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Dad marches in Little Rock because son hides under bed in fear of federal agents

by Ginny Monk | July 1, 2018 at 5:30 a.m. | Updated July 2, 2018 at 5:30 a.m.
In Little Rock, Lesly Mendez, who will be a senior at Parkview Arts and Science Magnet High School in the fall, leads the crowd in chants as they march toward the state Capitol grounds. Rallies were also held in Conway, Hot Springs, Jonesboro, Fort Smith and Fayetteville.

Hector Hernandez's son hides under his bed at night because he's afraid federal agents will take his father away.

Five months ago, the family moved from California to Little Rock. When Hernandez's wife, Ira, went to report the address change, she was detained by Immigration and Customs Enforcement agents and taken to a center in Louisiana.

Hernandez said he doesn't know why -- what he does know is that living without their mother has caused his 6- and 9-year-old boys to suffer from anxiety and depression.

"The collateral damage is for them," Hernandez said, pointing to the boys who were playing in the grass near him. "Psychological. It's really, really bad."

Hernandez took his sons to march in the Families Belong Together rally in Little Rock on Saturday. The boys held signs that said "Defund ICE." The 6-year-old ran ahead of his father during the march from Martin Luther King Elementary School to the Capitol, unaware that his sign was upside down.

There were between 400 and 500 people at the rally, said Maria Meneses, one of the organizers.

Many attendees pushed strollers or carried children on their backs. A few carried homemade signs.

The event was organized to protest family separations and the zero-tolerance policy President Donald Trump has enacted for anyone who enters the U.S. illegally, which is a misdemeanor.

Kerri Evans, who attended the rally, said she has seen firsthand the effects of children separated from their families. She has four children she adopted from Cambodia, and one of her sons has post-traumatic stress disorder from the separation.

His parents died within three months of each other, one of his siblings was sold and another just left, Evans said. Now, he goes to therapy for PTSD and suicidal thoughts.

"That's the kind of stuff we're doing to kids," she said.

Meneses said the problem has been ongoing for years, and she wants the people to hold elected officials accountable. Volunteers walked around the event, helping people register to vote.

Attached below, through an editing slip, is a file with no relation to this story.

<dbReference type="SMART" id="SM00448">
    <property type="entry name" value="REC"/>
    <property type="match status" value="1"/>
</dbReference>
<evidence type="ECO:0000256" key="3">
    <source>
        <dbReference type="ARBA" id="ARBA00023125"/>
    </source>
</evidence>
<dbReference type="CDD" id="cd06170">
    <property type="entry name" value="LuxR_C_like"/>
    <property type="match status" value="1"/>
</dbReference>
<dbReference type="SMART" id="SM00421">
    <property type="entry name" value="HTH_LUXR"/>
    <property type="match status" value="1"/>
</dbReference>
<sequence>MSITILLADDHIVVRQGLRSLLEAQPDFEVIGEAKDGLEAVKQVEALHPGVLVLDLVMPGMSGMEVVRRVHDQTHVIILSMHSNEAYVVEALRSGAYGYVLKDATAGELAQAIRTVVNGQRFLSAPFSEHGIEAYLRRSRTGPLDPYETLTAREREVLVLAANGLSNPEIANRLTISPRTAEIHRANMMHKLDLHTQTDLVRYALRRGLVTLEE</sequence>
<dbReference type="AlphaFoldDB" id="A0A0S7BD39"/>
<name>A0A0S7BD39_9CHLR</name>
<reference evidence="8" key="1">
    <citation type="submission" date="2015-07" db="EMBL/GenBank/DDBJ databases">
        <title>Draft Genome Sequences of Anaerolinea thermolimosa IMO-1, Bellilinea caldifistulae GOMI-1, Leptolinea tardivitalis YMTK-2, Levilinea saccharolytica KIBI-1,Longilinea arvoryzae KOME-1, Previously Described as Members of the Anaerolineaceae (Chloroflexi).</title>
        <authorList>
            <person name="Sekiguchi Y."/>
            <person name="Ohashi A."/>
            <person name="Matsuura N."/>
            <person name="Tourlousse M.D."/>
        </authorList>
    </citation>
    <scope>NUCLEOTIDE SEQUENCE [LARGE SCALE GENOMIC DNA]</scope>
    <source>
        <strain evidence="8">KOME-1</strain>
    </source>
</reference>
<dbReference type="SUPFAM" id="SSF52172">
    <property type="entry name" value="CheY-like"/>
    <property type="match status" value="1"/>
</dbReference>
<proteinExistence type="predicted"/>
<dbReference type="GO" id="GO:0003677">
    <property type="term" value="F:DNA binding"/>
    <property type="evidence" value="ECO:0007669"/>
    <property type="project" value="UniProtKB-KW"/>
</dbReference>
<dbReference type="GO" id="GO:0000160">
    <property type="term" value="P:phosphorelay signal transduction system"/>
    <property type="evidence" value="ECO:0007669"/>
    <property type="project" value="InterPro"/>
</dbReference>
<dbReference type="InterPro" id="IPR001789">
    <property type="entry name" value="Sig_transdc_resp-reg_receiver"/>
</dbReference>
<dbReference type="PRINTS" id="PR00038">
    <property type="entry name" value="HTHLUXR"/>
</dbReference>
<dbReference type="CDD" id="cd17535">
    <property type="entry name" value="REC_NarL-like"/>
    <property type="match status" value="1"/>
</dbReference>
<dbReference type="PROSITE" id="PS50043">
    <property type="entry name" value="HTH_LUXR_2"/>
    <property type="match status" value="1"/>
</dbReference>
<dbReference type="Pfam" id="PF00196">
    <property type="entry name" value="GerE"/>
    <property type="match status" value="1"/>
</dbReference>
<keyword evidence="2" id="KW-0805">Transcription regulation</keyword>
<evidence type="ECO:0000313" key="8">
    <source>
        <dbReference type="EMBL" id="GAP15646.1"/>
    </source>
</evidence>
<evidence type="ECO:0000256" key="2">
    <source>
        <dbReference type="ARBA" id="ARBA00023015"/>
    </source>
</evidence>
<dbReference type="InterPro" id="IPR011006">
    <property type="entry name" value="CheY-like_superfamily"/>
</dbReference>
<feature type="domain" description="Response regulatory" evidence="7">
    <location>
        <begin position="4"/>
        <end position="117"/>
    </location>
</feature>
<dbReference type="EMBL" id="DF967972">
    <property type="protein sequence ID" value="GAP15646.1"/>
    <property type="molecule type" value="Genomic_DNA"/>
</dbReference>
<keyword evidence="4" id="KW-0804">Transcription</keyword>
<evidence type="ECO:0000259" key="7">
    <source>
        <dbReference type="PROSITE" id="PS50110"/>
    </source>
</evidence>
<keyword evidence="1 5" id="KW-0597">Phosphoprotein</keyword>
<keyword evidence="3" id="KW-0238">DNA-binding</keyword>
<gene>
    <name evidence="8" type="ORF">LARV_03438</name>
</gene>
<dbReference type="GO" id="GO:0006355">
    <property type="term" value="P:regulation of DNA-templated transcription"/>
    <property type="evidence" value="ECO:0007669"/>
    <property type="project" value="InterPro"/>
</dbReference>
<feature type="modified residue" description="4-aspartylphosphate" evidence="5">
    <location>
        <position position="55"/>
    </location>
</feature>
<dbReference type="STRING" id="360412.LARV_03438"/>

"Congressmen should be representing our people," she said, "instead of continuously putting down their own communities."

Arkansas United members organized the event alongside at least eight partners. There were also rallies in Conway, Hot Springs, Jonesboro, Fort Smith and Fayetteville.

Hundreds of Northwest Arkansas residents rallied outside the Fayetteville Town Center to protest the Trump administration's immigration policy. They also called for local law enforcement agencies to stop participating in the 287(g) program.

The program allows state or local law enforcement entities to enter into a partnership with the U.S. Immigration and Customs Enforcement agency to allow immigration enforcement authority within their jurisdictions, according to the federal agency's website.

Washington and Benton counties have signed 287(g) agreements.

Fayetteville Mayor Lioneld Jordan said at the rally that he had instructed the city's police not to participate in the program.

"I stand firm in saying no to separating immigrant children from their families," Jordan said.

Elsewhere, nearly 200 people participated in a march Saturday along Bathhouse Row in Hot Springs National Park. Kaela Bradbury, organizer of the rally, said she was inspired after seeing photos of the children being separated from their parents at the border in Texas.

"I have nephews and nieces that look just like those babies," Bradbury said.

Also Saturday in the national park, the Confederate Square Group held an event co-hosted by the Arkansas Freedom Crew and The Hiwaymen. According to its Facebook page, the event was to discuss housing "undocumented minors" in Arkansas and the rise of socialism and communism in the state and the nation.

That event drew about 15 people, who handed out fliers listing more than 20 organizations they believe "stand against the very fabrics in which America was founded," including the March for Our Lives, Planned Parenthood and LGBT groups.

In Little Rock, Hernandez said he came to the United States from Guatemala seeking protection from a corrupt government. He glanced over at a sign another marcher was holding. It said "No Body is Illegal."

"All the humans have rights," he said. "Human rights."

The event organizer told Hernandez's story as one of the final parts of the rally. His sons stood behind her, the 6-year-old's arms crossed over the rocket ships on his shirt.

The rally closed with a quiet vigil. Everyone stood in a circle, holding their cellphones up high. Hernandez and his sons stood at the top of the Capitol steps, across from a marcher who held up a replica of the Statue of Liberty, white lights from cellphones illuminating her gold lantern.

Information for this article was contributed by Rebekah Hedges of The Sentinel-Record and by Ashton Eley of the Northwest Arkansas Democrat-Gazette.

Photo by Mitchell PE Masilun
Passing motorists on Interstate 630 in Little Rock honk their horns Saturday in support of protesters marching across the Dr. Martin Luther King Jr. Drive overpass toward the state Capitol.


Metro on 07/01/2018

Print Headline: Dad marches in LR because son hides under bed

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